Today is not as sunny as yesterday and there was heavy rain during the night.  The site is beginning to fill up again and there is usually someone new each day.

We didn’t go out until early afternoon as we haven’t got any definite plans.  We stopped down at the jetty but no sign of any birds at all today.  In the field nearby, however, a Lapwing was seriously harassing this Hooded Crow.  Lapwings really are great parents.


Gorgeous colours in this scene…


Down in Castlebay, I noticed a plaque on the wall of the Bank of Scotland that I had never noticed before.


Whenever I look at the main street I always think of the film – it’s changed a lot but most of the buildings still look the same as they did in the late 40s.  No chain stores in Barra (well, apart from the Co-op that is)!


Driving up the west side of the island, I couldn’t resist another photo of the Thrift growing along the top of the rocky shore while the waves thundered in below.


We followed a side road up to the Barra Golf Club.  Here is the tee off for Hole no.1.


Here you can see the greens for holes 7 (nearest) and 1.  How many balls have been lost in the sea I wonder?  Notice the electric fences around each green – to keep the sheep out of course!  There is, however, a gate for players…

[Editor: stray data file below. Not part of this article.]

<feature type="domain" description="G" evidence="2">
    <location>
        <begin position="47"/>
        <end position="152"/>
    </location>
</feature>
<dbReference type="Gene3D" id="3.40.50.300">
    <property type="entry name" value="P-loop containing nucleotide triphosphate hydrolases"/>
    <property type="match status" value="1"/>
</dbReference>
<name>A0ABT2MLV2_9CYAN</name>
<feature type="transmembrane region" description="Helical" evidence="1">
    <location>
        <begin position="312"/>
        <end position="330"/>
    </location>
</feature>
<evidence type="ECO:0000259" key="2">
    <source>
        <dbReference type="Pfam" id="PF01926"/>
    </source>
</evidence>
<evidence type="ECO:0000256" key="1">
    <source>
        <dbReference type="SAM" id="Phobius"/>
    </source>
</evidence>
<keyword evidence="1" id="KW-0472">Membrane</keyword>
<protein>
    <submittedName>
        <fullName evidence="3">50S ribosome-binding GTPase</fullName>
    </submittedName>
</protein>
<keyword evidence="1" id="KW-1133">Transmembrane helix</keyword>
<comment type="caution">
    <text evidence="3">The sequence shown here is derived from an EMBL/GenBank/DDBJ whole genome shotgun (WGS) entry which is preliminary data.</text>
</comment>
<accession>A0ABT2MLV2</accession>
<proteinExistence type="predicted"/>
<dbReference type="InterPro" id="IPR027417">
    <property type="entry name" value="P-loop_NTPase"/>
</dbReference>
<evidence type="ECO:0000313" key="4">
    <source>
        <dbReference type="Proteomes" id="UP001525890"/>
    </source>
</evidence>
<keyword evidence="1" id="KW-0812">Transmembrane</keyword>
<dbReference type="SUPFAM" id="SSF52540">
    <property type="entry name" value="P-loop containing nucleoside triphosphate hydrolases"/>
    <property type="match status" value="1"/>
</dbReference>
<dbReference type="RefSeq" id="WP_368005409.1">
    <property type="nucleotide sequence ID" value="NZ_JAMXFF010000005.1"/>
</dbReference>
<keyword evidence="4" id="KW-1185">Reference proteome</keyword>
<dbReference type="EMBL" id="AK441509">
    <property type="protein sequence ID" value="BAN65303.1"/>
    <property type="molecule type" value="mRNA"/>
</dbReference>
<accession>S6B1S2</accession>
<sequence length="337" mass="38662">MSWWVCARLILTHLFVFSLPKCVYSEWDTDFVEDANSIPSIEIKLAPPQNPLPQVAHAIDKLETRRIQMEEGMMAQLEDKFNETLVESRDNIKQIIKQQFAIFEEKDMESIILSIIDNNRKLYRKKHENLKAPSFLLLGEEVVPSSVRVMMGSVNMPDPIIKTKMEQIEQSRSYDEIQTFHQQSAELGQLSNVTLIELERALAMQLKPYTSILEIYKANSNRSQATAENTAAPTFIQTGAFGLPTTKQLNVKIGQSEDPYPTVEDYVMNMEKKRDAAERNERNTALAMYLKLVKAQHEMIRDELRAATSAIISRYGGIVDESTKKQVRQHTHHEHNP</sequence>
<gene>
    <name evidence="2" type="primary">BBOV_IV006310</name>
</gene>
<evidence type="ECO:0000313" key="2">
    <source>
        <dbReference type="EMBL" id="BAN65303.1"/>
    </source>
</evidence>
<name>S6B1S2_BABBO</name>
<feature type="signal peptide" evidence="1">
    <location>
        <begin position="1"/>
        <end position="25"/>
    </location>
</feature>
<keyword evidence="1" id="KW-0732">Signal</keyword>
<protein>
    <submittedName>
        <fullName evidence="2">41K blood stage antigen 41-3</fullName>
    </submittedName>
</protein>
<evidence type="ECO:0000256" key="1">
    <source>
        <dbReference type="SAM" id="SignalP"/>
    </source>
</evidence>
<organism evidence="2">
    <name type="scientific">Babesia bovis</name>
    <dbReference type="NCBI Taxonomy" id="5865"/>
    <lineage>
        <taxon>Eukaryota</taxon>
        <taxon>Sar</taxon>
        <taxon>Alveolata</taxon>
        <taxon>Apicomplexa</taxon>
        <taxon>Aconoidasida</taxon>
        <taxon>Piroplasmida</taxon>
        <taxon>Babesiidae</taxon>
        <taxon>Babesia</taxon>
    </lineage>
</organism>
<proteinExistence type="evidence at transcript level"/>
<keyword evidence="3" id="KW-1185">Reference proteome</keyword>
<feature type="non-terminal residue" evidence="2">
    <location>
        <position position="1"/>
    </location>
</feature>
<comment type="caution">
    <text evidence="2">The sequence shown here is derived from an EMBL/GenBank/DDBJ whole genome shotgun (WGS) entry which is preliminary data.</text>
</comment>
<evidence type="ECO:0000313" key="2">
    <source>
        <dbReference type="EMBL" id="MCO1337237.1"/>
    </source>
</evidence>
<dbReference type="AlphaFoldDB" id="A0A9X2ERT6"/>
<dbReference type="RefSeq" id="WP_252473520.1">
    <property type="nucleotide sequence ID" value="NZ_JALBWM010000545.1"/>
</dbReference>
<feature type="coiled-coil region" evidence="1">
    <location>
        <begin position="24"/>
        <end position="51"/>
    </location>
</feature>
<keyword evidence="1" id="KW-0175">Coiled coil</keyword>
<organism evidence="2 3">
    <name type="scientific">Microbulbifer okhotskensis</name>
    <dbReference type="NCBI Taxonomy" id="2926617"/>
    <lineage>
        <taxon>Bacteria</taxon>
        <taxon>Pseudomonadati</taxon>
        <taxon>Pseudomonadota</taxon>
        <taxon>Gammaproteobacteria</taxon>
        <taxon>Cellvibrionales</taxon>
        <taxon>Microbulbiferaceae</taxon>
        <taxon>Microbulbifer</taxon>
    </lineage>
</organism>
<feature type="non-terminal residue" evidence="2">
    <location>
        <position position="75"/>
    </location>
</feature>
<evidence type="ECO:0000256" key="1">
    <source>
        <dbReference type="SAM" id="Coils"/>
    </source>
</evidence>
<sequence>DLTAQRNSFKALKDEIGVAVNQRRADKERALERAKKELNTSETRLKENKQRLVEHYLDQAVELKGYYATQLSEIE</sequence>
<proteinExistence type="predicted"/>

I had always imagined that there would be a posh clubhouse but, looking around, we found this instead.


The ‘honesty box’ (a full sized container) was the biggest I have ever seen!  I wonder how often they empty it?  I can imagine the heaps of £10 notes inside!


Going back to the main road we reached the reservoir and caught sight of a pair of Greylag Geese and suddenly realised that they had goslings with them.  Peter hopped out and managed to get these shots.  Please note the proud father on the right in the photos and watch the careful way that the couple introduced their offspring to the water.  Mother first and then the goslings make their careful way one by one down the rocks, watched carefully by Father.  It never ceases to amaze me how animal/bird parents treat their little ones with the same loving care that humans normally do – from sheep with their lambs to birds with their youngsters.  Nurturing in nature truly is a wonderful thing to observe.


You can see the anxiety in the father’s eyes in this photo:




As the second gosling hits the water with a splash, it’s father’s turn to follow on.



The result, as you can see from the header photo, is that the little family happily swim off – the first of many such outings.

Tomorrow is our last full day on the island and the weather is set to be sunny all day!